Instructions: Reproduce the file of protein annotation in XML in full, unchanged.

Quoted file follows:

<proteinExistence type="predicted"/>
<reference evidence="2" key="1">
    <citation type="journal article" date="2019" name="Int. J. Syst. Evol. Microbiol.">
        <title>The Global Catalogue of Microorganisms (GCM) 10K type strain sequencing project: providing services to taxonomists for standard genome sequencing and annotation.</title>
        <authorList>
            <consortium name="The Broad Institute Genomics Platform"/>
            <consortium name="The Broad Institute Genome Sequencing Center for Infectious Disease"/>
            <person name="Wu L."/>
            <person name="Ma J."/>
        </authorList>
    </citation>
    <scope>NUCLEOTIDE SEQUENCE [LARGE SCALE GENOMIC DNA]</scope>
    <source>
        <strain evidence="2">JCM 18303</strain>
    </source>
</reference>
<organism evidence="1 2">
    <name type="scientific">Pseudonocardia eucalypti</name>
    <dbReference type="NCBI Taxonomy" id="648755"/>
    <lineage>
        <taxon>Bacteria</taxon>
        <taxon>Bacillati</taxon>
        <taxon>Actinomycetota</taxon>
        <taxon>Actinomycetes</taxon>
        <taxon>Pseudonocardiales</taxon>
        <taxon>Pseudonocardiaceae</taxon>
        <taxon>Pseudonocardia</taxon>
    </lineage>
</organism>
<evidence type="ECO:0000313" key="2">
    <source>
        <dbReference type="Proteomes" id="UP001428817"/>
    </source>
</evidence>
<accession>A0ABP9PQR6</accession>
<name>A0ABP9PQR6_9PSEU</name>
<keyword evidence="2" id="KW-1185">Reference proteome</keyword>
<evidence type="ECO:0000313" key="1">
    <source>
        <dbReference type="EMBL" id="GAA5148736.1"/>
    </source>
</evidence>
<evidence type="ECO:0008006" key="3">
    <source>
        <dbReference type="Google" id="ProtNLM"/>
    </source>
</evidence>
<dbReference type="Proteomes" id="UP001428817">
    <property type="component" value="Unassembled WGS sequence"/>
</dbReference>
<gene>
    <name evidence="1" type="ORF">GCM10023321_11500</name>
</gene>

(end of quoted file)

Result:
<proteinExistence type="predicted"/>
<reference evidence="2" key="1">
    <citation type="journal article" date="2019" name="Int. J. Syst. Evol. Microbiol.">
        <title>The Global Catalogue of Microorganisms (GCM) 10K type strain sequencing project: providing services to taxonomists for standard genome sequencing and annotation.</title>
        <authorList>
            <consortium name="The Broad Institute Genomics Platform"/>
            <consortium name="The Broad Institute Genome Sequencing Center for Infectious Disease"/>
            <person name="Wu L."/>
            <person name="Ma J."/>
        </authorList>
    </citation>
    <scope>NUCLEOTIDE SEQUENCE [LARGE SCALE GENOMIC DNA]</scope>
    <source>
        <strain evidence="2">JCM 18303</strain>
    </source>
</reference>
<organism evidence="1 2">
    <name type="scientific">Pseudonocardia eucalypti</name>
    <dbReference type="NCBI Taxonomy" id="648755"/>
    <lineage>
        <taxon>Bacteria</taxon>
        <taxon>Bacillati</taxon>
        <taxon>Actinomycetota</taxon>
        <taxon>Actinomycetes</taxon>
        <taxon>Pseudonocardiales</taxon>
        <taxon>Pseudonocardiaceae</taxon>
        <taxon>Pseudonocardia</taxon>
    </lineage>
</organism>
<evidence type="ECO:0000313" key="2">
    <source>
        <dbReference type="Proteomes" id="UP001428817"/>
    </source>
</evidence>
<accession>A0ABP9PQR6</accession>
<name>A0ABP9PQR6_9PSEU</name>
<keyword evidence="2" id="KW-1185">Reference proteome</keyword>
<evidence type="ECO:0000313" key="1">
    <source>
        <dbReference type="EMBL" id="GAA5148736.1"/>
    </source>
</evidence>
<evidence type="ECO:0008006" key="3">
    <source>
        <dbReference type="Google" id="ProtNLM"/>
    </source>
</evidence>
<dbReference type="Proteomes" id="UP001428817">
    <property type="component" value="Unassembled WGS sequence"/>
</dbReference>
<gene>
    <name evidence="1" type="ORF">GCM10023321_11500</name>
</gene>